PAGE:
GREENE: What's an example of when she's played the gender card?

FIORINA: Oh, she plays it over and over again. How often does she talk to us about the historic nature of her candidacy? Every single time she's on the stump. I don't talk about that. I talk about why I'm the most qualified candidate to win this job and to do this job. Hillary Clinton cannot talk about the historic nature of her candidacy if she faces me. What she's actually going to have to talk about is her track record. She's going to have to talk about her lies to the American people. She's going to have to talk about the fact that she's gotten every foreign policy challenge wrong. And on that ground, I win.

GREENE: But let's say there were two women who were nominated. Wouldn't that be a historic moment that you'd want to talk about.

FIORINA: Of course it would be a historic moment, and one that we should celebrate. Look, I'm proud to be a woman. But I also have benefited every step of the way in my life from a meritocracy where people judged on merit and results, and that is the way I want the American people to judge me. And that is the way the American people should judge Hillary Clinton.

GREENE: Let me ask you about results - and this also gets to a question I wanted to ask you about, which is running for president as someone who's been in business. I mean, Mitt Romney was really dogged in his last campaign by sort of the label of being a vulture capitalist. And you've had to defend a decision as CEO of Hewlett-Packard to lay off some 30,000 people. Has that made it more difficult to gain support when voters have so many options in this primary?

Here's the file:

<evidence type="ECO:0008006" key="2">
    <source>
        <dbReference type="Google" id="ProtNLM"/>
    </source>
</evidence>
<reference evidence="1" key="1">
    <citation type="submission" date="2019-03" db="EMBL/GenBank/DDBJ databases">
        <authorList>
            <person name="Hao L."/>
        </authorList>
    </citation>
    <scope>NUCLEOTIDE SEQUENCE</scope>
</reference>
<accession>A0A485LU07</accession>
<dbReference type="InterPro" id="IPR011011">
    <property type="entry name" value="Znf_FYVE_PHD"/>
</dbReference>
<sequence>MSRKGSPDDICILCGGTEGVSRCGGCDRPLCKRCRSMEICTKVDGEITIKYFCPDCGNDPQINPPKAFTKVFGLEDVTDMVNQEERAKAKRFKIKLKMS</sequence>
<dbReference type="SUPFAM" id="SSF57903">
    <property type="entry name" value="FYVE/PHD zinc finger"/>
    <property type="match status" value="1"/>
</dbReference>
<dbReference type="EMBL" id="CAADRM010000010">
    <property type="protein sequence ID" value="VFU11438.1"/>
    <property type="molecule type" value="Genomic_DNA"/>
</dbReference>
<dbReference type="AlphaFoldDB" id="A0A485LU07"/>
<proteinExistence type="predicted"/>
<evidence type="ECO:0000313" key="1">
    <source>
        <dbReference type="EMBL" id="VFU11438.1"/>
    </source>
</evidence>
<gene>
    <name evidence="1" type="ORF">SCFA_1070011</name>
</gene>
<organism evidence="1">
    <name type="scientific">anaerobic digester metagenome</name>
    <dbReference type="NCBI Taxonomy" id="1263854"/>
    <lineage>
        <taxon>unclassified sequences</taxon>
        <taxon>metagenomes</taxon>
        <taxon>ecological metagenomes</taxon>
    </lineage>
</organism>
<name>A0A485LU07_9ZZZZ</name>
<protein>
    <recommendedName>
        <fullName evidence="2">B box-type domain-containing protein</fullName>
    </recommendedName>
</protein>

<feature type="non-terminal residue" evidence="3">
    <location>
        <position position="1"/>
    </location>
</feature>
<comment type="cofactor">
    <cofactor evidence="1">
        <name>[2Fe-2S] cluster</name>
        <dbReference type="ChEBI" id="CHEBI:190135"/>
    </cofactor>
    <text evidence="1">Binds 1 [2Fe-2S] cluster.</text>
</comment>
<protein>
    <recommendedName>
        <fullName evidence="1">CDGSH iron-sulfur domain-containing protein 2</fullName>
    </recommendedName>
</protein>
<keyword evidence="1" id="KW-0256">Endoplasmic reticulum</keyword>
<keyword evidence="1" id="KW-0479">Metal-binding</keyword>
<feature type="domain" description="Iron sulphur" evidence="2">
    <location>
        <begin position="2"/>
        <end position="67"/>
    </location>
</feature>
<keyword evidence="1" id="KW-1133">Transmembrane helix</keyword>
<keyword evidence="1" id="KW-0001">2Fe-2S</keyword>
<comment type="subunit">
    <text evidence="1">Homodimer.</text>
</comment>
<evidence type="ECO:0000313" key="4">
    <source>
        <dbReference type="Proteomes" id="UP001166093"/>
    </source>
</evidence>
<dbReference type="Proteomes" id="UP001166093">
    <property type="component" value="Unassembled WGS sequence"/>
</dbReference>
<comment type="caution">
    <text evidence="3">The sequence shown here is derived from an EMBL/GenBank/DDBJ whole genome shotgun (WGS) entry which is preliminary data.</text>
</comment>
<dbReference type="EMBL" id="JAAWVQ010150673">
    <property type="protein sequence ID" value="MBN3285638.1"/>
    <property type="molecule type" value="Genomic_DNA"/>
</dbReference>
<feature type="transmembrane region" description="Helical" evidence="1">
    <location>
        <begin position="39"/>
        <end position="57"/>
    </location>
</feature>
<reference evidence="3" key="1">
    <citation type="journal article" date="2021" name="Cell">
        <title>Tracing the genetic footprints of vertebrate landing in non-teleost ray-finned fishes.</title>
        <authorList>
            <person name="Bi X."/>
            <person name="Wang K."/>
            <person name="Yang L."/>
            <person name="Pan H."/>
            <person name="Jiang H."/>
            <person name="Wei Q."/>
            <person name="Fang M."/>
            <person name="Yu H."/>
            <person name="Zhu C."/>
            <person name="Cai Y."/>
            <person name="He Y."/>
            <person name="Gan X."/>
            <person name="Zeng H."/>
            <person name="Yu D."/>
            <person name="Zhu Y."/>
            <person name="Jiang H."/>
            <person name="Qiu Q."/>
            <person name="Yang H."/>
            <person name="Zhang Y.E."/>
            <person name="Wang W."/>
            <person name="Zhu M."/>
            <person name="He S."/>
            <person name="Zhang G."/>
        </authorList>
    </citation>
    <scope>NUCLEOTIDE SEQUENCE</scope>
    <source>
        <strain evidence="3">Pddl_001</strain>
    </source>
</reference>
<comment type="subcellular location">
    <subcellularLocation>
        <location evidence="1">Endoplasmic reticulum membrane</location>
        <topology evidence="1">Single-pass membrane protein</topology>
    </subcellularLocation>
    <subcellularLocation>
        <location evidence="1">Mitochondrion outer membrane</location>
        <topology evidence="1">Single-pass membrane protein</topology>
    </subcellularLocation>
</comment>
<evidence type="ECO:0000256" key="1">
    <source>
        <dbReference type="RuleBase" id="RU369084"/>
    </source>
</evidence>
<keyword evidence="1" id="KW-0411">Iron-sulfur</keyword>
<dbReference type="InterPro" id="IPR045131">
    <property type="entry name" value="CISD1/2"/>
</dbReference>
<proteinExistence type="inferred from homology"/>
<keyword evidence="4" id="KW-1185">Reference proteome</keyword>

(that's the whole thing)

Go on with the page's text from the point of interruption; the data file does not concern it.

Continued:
FIORINA: Actually, no, not at all - just the opposite because, you see, I led Hewlett-Packard during the technology bust. And a lot of companies that voters know went out of business because they didn't make the tough calls - Sun Microsystems, Gateway Computer - used to be right here in Iowa. And yes, I had to make tough calls in tough times and stand up and be held accountable. I saved the company, and that was what I was recruited to do.

GREENE: And I guess that's my question - with so many people who have been through hard times and been out of jobs, you know, is it difficult for you to make that argument when you have sort of this lay-off on your record hanging there.

FIORINA: Well, David, you clearly think it is, but actually it's not. Here on the ground, people respect the fact that I understand what it takes to save a job. And we saved 80,000 of them. And we went on to create another 80,000. People respect that.

GREENE: I want to finish, if I may, by asking about the current front-runner in the Republican race, Donald Trump. And, you know, he is - if you look at his business record, he has had, you know, a number of bankruptcies. People have complained about the way he does business. How do you think he's overcome that record so far?

FIORINA: Well, look, I think Donald Trump is the Kim Kardashian of politics.


FIORINA: He's famous for being famous. He's a celebrity. He also is not a leader. He hasn't presented a single plan to solve a single problem. Give Donald Trump credit - he is a great promoter of himself. But I do not think he will be the nominee of our party, and he cannot beat Hillary Clinton.

GREENE: If he is the nominee from your party, would you pledge to support him?

FIORINA: I don't think he will be, and I don't answer hypothetical questions.

GREENE: Fair enough. Carly Fiorina, talking to us from Iowa where she is campaigning for the Republican presidential nomination. Thanks so much for taking the time to talk to us.

FIORINA: Thank you.